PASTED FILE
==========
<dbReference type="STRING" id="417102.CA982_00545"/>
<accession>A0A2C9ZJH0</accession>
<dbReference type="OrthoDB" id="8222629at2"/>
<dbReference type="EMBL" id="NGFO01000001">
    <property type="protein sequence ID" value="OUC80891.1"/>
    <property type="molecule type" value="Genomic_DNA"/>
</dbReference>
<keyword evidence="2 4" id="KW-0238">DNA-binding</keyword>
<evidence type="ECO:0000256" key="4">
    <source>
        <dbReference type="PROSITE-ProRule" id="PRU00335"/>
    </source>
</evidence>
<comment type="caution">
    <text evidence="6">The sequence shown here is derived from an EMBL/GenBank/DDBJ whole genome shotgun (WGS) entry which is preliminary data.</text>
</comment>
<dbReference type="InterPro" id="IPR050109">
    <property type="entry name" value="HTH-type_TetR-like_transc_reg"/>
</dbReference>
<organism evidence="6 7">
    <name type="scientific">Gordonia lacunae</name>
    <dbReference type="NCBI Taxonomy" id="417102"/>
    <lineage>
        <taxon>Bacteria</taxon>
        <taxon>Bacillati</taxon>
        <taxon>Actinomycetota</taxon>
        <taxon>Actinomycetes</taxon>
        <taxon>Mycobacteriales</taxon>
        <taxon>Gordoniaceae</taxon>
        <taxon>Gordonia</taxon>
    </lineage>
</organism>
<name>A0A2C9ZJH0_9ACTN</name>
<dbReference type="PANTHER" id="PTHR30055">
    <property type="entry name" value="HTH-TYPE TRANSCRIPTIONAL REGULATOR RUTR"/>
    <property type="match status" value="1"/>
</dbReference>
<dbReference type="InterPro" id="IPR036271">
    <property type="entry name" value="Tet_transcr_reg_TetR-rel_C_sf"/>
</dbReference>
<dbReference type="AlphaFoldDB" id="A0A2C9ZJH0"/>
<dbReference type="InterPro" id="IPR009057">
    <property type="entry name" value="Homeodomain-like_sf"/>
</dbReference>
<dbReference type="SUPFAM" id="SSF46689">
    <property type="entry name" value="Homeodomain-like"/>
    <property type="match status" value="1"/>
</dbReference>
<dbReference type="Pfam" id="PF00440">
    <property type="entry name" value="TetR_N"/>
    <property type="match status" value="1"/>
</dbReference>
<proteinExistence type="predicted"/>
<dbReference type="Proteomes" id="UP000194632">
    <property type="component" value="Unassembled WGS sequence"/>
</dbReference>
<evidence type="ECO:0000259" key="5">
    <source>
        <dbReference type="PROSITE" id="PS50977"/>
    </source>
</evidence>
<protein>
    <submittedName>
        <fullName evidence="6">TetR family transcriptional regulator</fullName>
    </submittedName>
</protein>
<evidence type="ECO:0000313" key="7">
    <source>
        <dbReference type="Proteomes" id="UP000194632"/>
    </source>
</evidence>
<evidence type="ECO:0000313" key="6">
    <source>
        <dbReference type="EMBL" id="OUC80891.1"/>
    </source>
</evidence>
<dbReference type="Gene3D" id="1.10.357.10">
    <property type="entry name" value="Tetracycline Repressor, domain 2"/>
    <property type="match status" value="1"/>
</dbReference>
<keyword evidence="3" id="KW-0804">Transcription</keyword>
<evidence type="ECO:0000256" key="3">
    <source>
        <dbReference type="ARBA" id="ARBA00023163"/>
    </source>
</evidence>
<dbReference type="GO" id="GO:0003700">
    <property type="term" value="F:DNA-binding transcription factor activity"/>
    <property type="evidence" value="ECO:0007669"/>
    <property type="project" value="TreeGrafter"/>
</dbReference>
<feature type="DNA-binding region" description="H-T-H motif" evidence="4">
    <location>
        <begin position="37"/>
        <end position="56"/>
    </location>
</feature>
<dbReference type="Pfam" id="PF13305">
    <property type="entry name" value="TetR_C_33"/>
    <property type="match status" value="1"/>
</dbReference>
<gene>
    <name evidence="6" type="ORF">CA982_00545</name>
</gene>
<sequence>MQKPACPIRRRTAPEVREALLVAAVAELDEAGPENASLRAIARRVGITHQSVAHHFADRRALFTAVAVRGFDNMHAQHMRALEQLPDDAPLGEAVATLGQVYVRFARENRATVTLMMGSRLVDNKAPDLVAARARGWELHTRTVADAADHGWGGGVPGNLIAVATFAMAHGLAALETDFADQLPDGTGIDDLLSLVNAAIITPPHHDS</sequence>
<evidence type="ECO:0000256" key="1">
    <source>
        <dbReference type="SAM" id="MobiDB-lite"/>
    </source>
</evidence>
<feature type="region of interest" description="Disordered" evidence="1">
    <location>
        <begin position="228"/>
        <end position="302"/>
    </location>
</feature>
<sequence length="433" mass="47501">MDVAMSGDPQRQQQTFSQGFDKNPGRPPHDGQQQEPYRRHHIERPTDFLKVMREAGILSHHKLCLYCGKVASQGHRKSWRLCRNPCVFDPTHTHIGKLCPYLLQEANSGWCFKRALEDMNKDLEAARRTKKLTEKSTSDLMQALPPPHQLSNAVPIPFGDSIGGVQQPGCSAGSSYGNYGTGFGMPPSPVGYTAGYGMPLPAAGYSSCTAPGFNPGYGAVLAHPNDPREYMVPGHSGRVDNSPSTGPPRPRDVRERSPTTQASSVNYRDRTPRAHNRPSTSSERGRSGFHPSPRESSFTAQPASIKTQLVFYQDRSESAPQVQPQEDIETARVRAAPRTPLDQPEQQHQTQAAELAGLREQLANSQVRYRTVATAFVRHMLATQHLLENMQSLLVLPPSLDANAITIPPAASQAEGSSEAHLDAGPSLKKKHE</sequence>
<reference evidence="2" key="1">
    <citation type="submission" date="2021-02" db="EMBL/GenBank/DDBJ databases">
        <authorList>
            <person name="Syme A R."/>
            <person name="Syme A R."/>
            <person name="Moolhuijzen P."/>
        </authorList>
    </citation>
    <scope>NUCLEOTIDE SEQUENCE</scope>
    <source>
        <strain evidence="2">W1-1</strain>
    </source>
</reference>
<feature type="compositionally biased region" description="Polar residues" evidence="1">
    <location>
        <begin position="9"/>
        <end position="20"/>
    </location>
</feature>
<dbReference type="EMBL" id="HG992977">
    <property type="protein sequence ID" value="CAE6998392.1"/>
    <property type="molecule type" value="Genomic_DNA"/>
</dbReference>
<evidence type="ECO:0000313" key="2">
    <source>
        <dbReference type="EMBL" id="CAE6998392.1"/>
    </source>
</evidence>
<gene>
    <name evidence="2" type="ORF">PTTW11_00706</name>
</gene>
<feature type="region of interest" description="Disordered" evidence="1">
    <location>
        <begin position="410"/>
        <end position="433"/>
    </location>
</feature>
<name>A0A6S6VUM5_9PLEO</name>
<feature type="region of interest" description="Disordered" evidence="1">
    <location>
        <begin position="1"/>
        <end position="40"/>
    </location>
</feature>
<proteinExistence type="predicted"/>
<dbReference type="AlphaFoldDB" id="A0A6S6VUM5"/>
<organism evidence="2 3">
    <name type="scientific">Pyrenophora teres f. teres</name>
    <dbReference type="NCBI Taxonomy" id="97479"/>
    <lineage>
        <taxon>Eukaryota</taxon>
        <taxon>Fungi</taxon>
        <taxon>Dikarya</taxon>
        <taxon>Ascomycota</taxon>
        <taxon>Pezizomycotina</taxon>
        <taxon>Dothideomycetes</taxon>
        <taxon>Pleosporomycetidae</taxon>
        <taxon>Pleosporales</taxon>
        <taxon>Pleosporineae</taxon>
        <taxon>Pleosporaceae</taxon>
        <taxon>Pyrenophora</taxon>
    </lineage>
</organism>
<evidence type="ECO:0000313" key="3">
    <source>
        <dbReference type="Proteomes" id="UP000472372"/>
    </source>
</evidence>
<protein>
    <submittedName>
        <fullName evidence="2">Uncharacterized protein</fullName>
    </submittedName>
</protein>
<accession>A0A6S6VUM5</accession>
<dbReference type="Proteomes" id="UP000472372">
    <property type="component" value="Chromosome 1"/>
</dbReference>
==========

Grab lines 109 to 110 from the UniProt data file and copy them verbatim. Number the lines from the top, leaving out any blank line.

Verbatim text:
    </source>
</evidence>